Shepherd intern Margaux Curless ’19 (Lexington, Kentucky) is working at the Champlain Valley Office of Economic Opportunity (CVOEO) in Burlington, Vermont, a community action nonprofit that addresses economic, social and racial justice.
The Shepherd Internship Program pairs students from the colleges and universities that make up the Shepherd Higher Education Consortium on Poverty (SHECP) with agencies across the country. During the eight-week program, students learn how to address such issues as community building, economic development, healthcare, homelessness, job placement and nutrition.
“As an economics and finance major, I’ve engaged with the issues of poverty, immigration and community development in some of my major classes; however, an economic perspective alone really isn’t sufficient,” Curless said.
At CVOEO, Curless is a community liaison intern. She is researching, and potentially developing, a mentorship program for new Americans in Vermont considering starting their own business.
“My research will include conducting a focus group of Somali and Bhutanese women interested in starting a business in Burlington, interviewing established new American business owners, utilizing the resources of the local business community and reaching out to directors of similar programs,” she explained.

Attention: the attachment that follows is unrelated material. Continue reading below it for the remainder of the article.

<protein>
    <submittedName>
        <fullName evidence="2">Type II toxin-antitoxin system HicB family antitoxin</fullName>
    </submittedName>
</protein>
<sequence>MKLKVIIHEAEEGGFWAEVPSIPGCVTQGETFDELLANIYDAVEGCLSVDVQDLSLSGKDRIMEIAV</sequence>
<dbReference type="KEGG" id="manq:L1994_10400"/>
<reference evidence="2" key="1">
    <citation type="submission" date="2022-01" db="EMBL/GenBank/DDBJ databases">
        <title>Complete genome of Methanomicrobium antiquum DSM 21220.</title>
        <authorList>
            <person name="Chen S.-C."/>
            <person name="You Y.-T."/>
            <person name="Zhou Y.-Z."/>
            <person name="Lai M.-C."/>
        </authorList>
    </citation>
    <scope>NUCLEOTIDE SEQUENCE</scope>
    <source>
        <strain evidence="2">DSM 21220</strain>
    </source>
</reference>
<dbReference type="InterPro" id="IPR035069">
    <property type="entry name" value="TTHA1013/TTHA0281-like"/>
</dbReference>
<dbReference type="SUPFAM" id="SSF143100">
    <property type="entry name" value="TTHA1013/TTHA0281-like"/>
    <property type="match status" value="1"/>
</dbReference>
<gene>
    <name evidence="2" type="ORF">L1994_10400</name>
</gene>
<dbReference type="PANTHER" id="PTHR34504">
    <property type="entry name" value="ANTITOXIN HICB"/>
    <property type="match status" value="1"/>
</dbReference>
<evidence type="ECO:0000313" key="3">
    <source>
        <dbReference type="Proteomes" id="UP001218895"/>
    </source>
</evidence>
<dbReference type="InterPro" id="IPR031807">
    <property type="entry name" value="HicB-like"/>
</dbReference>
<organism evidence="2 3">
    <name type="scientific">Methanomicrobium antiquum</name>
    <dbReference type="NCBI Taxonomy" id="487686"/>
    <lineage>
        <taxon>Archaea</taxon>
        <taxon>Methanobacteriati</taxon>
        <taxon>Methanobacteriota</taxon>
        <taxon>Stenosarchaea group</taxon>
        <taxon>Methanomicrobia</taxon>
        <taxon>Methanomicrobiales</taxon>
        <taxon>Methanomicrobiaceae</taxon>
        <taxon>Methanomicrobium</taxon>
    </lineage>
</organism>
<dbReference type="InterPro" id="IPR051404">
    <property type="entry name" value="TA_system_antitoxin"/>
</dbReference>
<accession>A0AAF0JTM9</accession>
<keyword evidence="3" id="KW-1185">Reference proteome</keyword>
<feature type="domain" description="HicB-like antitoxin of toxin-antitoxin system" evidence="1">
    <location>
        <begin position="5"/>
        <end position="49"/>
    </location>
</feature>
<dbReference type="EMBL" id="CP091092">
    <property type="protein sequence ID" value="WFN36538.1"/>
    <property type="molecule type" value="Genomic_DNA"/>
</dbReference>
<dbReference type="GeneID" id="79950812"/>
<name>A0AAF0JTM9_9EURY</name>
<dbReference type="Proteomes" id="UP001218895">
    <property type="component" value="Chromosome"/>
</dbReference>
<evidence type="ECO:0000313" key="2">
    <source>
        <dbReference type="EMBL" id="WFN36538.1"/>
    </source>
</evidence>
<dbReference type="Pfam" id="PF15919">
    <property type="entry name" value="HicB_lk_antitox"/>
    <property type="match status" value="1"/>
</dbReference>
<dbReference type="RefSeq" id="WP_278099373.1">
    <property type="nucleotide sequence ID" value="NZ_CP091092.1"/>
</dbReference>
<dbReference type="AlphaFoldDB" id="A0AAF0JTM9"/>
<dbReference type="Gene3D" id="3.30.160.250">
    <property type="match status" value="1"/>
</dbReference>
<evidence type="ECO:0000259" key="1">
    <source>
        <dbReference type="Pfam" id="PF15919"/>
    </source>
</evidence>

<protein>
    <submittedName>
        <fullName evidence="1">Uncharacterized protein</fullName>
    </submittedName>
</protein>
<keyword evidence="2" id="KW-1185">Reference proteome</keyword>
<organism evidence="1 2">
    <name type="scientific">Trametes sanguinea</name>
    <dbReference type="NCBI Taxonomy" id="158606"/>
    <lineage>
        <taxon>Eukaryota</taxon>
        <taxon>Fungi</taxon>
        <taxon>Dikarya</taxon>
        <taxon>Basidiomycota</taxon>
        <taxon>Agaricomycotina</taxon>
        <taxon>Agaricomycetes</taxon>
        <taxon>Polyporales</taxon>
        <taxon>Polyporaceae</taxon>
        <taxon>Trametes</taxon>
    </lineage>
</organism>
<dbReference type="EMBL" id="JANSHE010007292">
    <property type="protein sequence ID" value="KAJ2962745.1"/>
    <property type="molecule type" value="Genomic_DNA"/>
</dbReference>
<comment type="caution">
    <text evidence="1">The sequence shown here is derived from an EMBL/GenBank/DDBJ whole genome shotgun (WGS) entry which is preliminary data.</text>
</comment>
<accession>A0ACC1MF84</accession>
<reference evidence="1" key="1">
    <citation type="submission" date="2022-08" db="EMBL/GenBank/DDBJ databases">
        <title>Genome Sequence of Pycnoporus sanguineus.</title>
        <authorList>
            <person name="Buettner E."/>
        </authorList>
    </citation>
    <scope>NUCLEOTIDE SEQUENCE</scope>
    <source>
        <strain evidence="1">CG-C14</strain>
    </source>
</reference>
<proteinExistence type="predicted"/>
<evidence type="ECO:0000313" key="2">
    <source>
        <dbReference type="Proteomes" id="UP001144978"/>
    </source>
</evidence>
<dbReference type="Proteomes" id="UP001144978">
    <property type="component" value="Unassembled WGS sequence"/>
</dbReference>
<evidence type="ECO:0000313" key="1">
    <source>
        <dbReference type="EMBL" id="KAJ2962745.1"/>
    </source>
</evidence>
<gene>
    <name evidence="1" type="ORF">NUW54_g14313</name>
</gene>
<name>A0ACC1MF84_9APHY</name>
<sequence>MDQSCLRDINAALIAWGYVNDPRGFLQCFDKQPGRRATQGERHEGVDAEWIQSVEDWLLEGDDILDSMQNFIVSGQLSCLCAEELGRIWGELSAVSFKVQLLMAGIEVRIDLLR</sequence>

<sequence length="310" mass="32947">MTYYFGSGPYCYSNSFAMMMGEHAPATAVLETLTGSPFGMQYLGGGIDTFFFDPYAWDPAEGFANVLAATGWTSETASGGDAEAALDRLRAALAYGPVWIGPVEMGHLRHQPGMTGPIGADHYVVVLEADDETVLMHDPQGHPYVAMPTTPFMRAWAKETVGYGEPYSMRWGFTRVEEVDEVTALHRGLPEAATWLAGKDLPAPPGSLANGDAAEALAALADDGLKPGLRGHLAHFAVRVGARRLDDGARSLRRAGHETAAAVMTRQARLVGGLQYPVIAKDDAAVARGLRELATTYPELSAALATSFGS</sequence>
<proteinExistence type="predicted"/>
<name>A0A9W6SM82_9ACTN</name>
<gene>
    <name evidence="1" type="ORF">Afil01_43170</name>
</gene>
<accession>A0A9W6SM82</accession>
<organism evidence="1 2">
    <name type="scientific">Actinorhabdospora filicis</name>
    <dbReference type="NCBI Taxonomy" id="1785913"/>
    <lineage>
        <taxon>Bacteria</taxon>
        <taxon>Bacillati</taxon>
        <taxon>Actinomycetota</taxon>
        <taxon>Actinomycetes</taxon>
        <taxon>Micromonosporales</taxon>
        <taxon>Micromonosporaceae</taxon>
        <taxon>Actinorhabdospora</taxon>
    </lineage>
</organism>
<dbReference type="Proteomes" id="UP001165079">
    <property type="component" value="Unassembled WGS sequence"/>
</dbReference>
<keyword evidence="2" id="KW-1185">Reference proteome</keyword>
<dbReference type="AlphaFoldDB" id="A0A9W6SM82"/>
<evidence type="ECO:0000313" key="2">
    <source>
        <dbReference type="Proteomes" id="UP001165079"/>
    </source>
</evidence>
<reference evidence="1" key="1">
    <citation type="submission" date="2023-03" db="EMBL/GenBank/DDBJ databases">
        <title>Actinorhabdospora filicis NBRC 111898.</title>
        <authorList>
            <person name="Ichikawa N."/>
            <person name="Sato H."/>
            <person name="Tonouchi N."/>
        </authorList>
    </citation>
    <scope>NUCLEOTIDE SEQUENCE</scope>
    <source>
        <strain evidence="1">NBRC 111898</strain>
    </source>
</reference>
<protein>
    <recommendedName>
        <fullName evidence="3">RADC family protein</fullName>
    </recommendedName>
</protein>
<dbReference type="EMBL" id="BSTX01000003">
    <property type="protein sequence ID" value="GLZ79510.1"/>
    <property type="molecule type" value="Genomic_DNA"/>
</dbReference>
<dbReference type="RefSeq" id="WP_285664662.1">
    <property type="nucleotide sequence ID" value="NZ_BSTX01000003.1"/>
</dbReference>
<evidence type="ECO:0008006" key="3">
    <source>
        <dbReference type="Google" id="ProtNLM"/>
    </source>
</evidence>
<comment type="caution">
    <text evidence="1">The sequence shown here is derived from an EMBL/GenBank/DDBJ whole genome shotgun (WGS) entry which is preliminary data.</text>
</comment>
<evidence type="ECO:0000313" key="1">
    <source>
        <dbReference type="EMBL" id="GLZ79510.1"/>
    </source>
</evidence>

Curless shared how she’s excited to work with Burlington’s new American populations, whom she describes as some of the hardest working and creative members of the community, and she looks forward to learning from them personally.
“I’m very fortunate to have supervisors at CVOEO who want to help me learn as much as possible,” she concluded. “I have the opportunity to volunteer at CVOEO’s food shelf, go into the field to shadow the weatherization of low income homes, take the financial competency class they offer to the community and meet with the directors of every program. Rather than having me focus only on my assigned project, I’m able to learn about the operations and role of a community action agency.”
By the end of the internship, Curless wants to leave Burlington with a more open mind and wants to be more aware of her own biases. In addition, she wants to have a greater understanding of office culture and how to make the most out of an eight-hour workday.
For Curless, being a Shepherd intern represents stepping out of your bubble.
“It means recognizing the experiences of others and pushing yourself to see class structures in the U.S. as they really are, not just what they might feel like from your perspective.
“I applied to the Shepherd program to gain a more holistic perspective on poverty and start to fill my own knowledge gaps,” she concluded. “My intention is that my experience through this internship will enable me to add more nuance and care to economic examinations of poverty.”
by Kerry Steinhofer
June 26, 2018